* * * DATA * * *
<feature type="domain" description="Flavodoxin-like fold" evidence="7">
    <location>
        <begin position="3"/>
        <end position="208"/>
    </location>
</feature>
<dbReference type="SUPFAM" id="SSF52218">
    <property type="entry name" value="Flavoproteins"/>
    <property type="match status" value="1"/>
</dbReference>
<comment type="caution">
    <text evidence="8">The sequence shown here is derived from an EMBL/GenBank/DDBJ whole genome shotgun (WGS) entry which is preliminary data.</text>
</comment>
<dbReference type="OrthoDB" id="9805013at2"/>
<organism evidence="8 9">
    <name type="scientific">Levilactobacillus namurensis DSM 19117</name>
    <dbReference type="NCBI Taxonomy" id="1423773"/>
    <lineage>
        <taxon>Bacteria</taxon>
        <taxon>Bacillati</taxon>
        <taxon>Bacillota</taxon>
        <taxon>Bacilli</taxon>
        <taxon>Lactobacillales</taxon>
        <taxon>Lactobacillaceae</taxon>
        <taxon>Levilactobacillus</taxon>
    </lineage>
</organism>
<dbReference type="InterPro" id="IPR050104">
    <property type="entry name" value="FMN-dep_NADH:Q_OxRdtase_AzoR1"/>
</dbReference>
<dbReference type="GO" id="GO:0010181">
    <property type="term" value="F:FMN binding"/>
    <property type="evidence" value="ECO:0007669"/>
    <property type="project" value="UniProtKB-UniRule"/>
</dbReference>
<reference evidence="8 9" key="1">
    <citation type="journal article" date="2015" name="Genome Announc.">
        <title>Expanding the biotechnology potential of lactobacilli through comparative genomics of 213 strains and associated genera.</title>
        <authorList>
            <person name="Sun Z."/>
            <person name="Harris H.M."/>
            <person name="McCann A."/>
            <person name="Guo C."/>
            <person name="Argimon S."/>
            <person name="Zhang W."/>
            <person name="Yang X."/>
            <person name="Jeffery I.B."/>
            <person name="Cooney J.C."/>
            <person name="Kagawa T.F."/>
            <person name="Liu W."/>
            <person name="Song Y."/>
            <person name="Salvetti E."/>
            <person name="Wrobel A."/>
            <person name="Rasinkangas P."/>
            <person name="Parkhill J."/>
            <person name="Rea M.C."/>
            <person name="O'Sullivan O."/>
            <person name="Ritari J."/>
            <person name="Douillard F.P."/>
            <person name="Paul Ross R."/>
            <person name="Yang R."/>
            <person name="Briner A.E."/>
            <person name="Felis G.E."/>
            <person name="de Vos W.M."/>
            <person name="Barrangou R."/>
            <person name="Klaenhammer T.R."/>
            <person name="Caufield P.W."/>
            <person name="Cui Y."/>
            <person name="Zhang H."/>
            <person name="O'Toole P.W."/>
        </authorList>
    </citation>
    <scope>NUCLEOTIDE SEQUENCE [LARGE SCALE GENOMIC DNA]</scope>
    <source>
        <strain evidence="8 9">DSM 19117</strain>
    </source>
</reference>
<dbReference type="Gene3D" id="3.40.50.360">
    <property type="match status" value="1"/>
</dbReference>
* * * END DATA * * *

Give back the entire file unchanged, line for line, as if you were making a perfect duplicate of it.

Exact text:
<feature type="domain" description="Flavodoxin-like fold" evidence="7">
    <location>
        <begin position="3"/>
        <end position="208"/>
    </location>
</feature>
<dbReference type="SUPFAM" id="SSF52218">
    <property type="entry name" value="Flavoproteins"/>
    <property type="match status" value="1"/>
</dbReference>
<comment type="caution">
    <text evidence="8">The sequence shown here is derived from an EMBL/GenBank/DDBJ whole genome shotgun (WGS) entry which is preliminary data.</text>
</comment>
<dbReference type="OrthoDB" id="9805013at2"/>
<organism evidence="8 9">
    <name type="scientific">Levilactobacillus namurensis DSM 19117</name>
    <dbReference type="NCBI Taxonomy" id="1423773"/>
    <lineage>
        <taxon>Bacteria</taxon>
        <taxon>Bacillati</taxon>
        <taxon>Bacillota</taxon>
        <taxon>Bacilli</taxon>
        <taxon>Lactobacillales</taxon>
        <taxon>Lactobacillaceae</taxon>
        <taxon>Levilactobacillus</taxon>
    </lineage>
</organism>
<dbReference type="InterPro" id="IPR050104">
    <property type="entry name" value="FMN-dep_NADH:Q_OxRdtase_AzoR1"/>
</dbReference>
<dbReference type="GO" id="GO:0010181">
    <property type="term" value="F:FMN binding"/>
    <property type="evidence" value="ECO:0007669"/>
    <property type="project" value="UniProtKB-UniRule"/>
</dbReference>
<reference evidence="8 9" key="1">
    <citation type="journal article" date="2015" name="Genome Announc.">
        <title>Expanding the biotechnology potential of lactobacilli through comparative genomics of 213 strains and associated genera.</title>
        <authorList>
            <person name="Sun Z."/>
            <person name="Harris H.M."/>
            <person name="McCann A."/>
            <person name="Guo C."/>
            <person name="Argimon S."/>
            <person name="Zhang W."/>
            <person name="Yang X."/>
            <person name="Jeffery I.B."/>
            <person name="Cooney J.C."/>
            <person name="Kagawa T.F."/>
            <person name="Liu W."/>
            <person name="Song Y."/>
            <person name="Salvetti E."/>
            <person name="Wrobel A."/>
            <person name="Rasinkangas P."/>
            <person name="Parkhill J."/>
            <person name="Rea M.C."/>
            <person name="O'Sullivan O."/>
            <person name="Ritari J."/>
            <person name="Douillard F.P."/>
            <person name="Paul Ross R."/>
            <person name="Yang R."/>
            <person name="Briner A.E."/>
            <person name="Felis G.E."/>
            <person name="de Vos W.M."/>
            <person name="Barrangou R."/>
            <person name="Klaenhammer T.R."/>
            <person name="Caufield P.W."/>
            <person name="Cui Y."/>
            <person name="Zhang H."/>
            <person name="O'Toole P.W."/>
        </authorList>
    </citation>
    <scope>NUCLEOTIDE SEQUENCE [LARGE SCALE GENOMIC DNA]</scope>
    <source>
        <strain evidence="8 9">DSM 19117</strain>
    </source>
</reference>
<dbReference type="Gene3D" id="3.40.50.360">
    <property type="match status" value="1"/>
</dbReference>